Rome, City of Ancient Aqueducts, Faces Water Rationing

Drought has lowered the level of the Tiber River, and Rome officials are considering rationing drinking water. Credit Gianni Cipriano for The New York Times
ROME — Rome’s cold, clean water has flowed through ancient aqueducts, gurgled in baroque fountains and poured incessantly from thousands of the 19th-century spouts that still grace the city streets. For millenniums, water has symbolized Rome’s dominion over nature, its engineering prowess and deep, seemingly inexhaustible spring of good fortune.
“It’s a sign of abundance, but also it’s a sign of power,” said Guido Giordano, a geologist who specializes in water at University Roma Tre. “Since the foundational myth of Romulus and Remus coming from the river, water is inherent to the foundation of Rome.”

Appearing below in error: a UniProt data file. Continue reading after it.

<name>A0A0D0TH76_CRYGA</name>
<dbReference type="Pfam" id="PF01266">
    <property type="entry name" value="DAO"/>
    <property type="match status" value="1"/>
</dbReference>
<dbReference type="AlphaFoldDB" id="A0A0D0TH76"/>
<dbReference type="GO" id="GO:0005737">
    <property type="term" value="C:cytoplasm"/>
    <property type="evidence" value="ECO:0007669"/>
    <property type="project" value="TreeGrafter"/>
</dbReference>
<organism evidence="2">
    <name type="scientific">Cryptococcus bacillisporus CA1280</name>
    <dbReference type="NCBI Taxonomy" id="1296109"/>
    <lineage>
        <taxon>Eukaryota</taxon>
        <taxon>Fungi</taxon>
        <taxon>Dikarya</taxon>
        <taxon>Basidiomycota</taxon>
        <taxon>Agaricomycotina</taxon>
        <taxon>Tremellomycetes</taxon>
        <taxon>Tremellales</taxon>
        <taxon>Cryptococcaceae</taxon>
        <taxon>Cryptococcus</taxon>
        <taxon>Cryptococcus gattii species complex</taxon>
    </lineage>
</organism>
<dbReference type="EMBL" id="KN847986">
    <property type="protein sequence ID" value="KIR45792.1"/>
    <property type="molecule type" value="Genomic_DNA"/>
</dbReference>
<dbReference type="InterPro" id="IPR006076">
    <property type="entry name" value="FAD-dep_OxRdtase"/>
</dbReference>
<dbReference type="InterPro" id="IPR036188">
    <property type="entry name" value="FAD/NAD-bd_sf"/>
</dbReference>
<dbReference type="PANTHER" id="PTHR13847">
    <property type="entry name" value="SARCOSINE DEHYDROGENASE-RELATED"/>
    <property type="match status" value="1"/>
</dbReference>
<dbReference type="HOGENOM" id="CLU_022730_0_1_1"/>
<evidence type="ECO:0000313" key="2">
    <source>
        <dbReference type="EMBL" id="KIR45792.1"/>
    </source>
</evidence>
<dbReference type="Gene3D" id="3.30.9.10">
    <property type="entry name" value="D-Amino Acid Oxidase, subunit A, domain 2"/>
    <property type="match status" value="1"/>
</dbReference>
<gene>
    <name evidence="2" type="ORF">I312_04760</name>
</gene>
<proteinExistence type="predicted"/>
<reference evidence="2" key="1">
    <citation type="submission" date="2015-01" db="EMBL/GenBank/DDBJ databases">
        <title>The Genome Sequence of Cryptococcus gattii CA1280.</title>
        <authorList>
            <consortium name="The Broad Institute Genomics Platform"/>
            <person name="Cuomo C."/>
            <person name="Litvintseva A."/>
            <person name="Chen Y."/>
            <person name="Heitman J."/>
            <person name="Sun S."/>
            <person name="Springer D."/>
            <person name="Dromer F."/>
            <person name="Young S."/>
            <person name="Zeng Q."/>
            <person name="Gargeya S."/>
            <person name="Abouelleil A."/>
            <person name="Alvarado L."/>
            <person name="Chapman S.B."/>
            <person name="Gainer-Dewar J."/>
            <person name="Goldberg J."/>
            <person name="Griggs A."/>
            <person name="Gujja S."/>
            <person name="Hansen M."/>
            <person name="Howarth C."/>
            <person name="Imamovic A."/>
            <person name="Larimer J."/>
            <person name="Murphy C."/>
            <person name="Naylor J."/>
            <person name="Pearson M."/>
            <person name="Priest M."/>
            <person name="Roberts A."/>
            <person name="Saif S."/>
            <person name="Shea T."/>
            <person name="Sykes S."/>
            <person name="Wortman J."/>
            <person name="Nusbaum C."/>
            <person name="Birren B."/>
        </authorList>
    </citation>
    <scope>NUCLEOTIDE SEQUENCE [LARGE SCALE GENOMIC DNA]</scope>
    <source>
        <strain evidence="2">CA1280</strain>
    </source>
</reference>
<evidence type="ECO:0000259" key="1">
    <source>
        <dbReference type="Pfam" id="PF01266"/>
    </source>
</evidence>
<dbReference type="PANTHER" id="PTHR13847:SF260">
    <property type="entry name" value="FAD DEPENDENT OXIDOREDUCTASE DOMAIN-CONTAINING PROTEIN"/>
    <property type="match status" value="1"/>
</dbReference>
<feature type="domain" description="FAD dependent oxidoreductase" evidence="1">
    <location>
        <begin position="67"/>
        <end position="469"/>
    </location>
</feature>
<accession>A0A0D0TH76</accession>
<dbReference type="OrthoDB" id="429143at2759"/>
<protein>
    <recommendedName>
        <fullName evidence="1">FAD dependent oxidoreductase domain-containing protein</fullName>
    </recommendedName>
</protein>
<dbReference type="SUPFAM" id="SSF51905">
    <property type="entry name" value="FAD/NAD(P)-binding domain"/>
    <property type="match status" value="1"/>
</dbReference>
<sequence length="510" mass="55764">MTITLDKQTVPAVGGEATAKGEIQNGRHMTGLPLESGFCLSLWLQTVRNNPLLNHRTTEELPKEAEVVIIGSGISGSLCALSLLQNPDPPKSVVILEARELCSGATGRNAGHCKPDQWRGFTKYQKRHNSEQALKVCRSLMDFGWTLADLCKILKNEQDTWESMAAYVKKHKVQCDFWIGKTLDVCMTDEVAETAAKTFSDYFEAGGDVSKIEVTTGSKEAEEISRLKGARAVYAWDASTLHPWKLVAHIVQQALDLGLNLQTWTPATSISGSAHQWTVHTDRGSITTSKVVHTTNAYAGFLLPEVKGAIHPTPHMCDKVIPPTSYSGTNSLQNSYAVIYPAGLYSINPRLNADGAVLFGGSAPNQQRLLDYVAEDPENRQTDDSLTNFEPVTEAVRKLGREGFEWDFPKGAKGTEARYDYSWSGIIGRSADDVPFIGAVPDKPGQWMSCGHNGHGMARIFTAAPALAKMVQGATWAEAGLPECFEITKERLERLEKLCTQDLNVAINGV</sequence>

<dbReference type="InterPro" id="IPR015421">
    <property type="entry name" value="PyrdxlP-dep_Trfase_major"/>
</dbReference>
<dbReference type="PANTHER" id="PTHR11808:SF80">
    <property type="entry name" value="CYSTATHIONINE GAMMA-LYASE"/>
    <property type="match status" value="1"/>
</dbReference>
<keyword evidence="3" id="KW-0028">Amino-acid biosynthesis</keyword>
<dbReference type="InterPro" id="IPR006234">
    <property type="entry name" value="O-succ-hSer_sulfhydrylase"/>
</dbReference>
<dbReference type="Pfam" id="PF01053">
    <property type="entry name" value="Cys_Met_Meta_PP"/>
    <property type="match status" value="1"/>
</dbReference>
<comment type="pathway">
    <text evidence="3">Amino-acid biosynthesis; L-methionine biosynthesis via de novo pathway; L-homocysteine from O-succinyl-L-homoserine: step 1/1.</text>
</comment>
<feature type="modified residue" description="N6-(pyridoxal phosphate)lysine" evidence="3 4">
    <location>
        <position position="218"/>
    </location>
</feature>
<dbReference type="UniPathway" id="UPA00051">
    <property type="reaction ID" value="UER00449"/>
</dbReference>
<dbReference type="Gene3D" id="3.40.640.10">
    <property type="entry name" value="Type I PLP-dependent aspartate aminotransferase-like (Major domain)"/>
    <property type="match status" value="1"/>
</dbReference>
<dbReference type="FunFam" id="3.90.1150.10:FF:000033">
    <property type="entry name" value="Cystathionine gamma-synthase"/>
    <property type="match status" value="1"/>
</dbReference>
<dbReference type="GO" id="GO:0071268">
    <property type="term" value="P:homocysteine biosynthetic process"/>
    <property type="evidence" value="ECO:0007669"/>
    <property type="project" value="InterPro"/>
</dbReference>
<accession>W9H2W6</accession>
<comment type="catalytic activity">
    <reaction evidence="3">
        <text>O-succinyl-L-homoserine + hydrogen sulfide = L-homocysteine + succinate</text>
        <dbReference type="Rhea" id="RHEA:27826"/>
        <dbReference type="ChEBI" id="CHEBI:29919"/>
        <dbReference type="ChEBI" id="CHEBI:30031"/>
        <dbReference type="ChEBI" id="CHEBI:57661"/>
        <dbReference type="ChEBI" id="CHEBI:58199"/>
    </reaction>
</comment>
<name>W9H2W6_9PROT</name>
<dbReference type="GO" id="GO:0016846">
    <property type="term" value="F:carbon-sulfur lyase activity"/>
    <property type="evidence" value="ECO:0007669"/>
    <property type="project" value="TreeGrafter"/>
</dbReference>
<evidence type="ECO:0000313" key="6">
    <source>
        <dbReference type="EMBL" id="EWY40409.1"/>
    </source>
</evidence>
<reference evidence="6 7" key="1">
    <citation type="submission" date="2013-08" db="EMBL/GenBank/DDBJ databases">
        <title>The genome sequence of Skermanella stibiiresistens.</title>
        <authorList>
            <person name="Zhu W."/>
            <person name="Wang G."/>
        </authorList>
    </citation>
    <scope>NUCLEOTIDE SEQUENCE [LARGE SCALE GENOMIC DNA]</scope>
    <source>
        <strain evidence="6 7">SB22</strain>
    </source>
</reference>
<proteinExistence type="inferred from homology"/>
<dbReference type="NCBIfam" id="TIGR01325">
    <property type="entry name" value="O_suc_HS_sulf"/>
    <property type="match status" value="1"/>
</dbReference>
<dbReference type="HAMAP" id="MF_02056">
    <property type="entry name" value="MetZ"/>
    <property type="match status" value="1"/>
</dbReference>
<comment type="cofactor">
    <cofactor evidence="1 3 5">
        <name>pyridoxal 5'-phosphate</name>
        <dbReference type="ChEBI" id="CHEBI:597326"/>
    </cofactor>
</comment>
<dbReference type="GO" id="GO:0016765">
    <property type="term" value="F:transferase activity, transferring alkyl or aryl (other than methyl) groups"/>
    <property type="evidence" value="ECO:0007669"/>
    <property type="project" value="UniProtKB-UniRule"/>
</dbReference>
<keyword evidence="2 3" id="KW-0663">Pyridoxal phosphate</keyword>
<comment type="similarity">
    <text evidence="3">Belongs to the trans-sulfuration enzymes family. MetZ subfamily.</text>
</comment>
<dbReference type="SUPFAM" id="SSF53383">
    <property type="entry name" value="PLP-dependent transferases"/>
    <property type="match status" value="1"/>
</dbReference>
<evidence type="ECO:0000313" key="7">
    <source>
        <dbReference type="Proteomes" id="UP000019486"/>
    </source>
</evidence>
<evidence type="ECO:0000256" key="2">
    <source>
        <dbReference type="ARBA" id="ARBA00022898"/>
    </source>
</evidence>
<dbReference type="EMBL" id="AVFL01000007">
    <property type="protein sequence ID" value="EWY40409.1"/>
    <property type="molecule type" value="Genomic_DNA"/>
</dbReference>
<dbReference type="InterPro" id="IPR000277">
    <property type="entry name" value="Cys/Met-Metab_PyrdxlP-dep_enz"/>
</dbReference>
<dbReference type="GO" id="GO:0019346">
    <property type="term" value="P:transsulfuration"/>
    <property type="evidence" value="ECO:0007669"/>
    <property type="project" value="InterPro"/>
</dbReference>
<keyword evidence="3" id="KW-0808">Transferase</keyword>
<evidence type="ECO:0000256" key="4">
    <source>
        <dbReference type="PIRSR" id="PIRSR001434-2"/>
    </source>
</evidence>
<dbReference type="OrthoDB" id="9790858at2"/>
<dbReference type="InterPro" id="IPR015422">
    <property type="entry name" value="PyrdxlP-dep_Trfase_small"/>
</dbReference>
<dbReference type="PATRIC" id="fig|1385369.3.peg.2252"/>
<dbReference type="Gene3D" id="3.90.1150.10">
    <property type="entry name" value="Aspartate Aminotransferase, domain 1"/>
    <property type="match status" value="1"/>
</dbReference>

And now it is indicative of its latest fall.
A severe drought and sweltering temperatures have led city officials to consider rationing drinking water for eight hours a day for a million and a half Rome residents.
The water crisis has become yet another sign of man being at the mercy of an increasingly extreme climate


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